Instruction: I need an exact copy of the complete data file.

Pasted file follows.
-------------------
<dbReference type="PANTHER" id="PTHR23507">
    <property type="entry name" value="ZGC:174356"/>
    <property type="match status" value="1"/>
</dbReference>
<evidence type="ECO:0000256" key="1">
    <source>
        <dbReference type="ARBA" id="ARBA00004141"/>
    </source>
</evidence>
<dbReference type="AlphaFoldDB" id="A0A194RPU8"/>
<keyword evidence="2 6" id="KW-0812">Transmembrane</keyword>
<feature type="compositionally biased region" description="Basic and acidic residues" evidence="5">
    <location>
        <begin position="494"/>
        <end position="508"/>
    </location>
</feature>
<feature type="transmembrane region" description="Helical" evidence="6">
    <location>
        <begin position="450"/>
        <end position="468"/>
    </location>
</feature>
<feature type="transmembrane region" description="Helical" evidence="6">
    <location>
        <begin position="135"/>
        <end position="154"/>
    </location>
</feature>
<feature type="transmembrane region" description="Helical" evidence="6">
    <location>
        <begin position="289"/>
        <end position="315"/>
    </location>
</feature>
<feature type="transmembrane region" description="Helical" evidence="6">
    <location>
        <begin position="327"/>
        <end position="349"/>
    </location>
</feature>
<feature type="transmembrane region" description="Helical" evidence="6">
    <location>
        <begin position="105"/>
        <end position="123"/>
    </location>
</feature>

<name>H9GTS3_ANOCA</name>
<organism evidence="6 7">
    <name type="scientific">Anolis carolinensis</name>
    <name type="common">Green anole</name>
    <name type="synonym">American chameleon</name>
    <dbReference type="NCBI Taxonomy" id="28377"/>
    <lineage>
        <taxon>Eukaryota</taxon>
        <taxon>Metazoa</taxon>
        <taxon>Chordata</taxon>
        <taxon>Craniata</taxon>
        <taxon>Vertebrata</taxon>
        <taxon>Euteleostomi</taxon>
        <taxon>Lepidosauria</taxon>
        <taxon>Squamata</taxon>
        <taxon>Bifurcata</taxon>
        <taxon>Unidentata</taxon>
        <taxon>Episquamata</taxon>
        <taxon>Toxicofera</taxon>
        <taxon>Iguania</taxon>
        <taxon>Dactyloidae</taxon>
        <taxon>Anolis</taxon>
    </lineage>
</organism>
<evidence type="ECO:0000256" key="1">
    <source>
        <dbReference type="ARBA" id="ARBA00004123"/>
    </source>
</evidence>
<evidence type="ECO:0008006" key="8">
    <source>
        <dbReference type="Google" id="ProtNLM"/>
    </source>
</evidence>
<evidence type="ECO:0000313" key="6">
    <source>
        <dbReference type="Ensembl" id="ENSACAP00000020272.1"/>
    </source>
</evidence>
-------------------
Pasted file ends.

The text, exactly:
<dbReference type="PANTHER" id="PTHR23507">
    <property type="entry name" value="ZGC:174356"/>
    <property type="match status" value="1"/>
</dbReference>
<evidence type="ECO:0000256" key="1">
    <source>
        <dbReference type="ARBA" id="ARBA00004141"/>
    </source>
</evidence>
<dbReference type="AlphaFoldDB" id="A0A194RPU8"/>
<keyword evidence="2 6" id="KW-0812">Transmembrane</keyword>
<feature type="compositionally biased region" description="Basic and acidic residues" evidence="5">
    <location>
        <begin position="494"/>
        <end position="508"/>
    </location>
</feature>
<feature type="transmembrane region" description="Helical" evidence="6">
    <location>
        <begin position="450"/>
        <end position="468"/>
    </location>
</feature>
<feature type="transmembrane region" description="Helical" evidence="6">
    <location>
        <begin position="135"/>
        <end position="154"/>
    </location>
</feature>
<feature type="transmembrane region" description="Helical" evidence="6">
    <location>
        <begin position="289"/>
        <end position="315"/>
    </location>
</feature>
<feature type="transmembrane region" description="Helical" evidence="6">
    <location>
        <begin position="327"/>
        <end position="349"/>
    </location>
</feature>
<feature type="transmembrane region" description="Helical" evidence="6">
    <location>
        <begin position="105"/>
        <end position="123"/>
    </location>
</feature>

<name>H9GTS3_ANOCA</name>
<organism evidence="6 7">
    <name type="scientific">Anolis carolinensis</name>
    <name type="common">Green anole</name>
    <name type="synonym">American chameleon</name>
    <dbReference type="NCBI Taxonomy" id="28377"/>
    <lineage>
        <taxon>Eukaryota</taxon>
        <taxon>Metazoa</taxon>
        <taxon>Chordata</taxon>
        <taxon>Craniata</taxon>
        <taxon>Vertebrata</taxon>
        <taxon>Euteleostomi</taxon>
        <taxon>Lepidosauria</taxon>
        <taxon>Squamata</taxon>
        <taxon>Bifurcata</taxon>
        <taxon>Unidentata</taxon>
        <taxon>Episquamata</taxon>
        <taxon>Toxicofera</taxon>
        <taxon>Iguania</taxon>
        <taxon>Dactyloidae</taxon>
        <taxon>Anolis</taxon>
    </lineage>
</organism>
<evidence type="ECO:0000256" key="1">
    <source>
        <dbReference type="ARBA" id="ARBA00004123"/>
    </source>
</evidence>
<evidence type="ECO:0008006" key="8">
    <source>
        <dbReference type="Google" id="ProtNLM"/>
    </source>
</evidence>
<evidence type="ECO:0000313" key="6">
    <source>
        <dbReference type="Ensembl" id="ENSACAP00000020272.1"/>
    </source>
</evidence>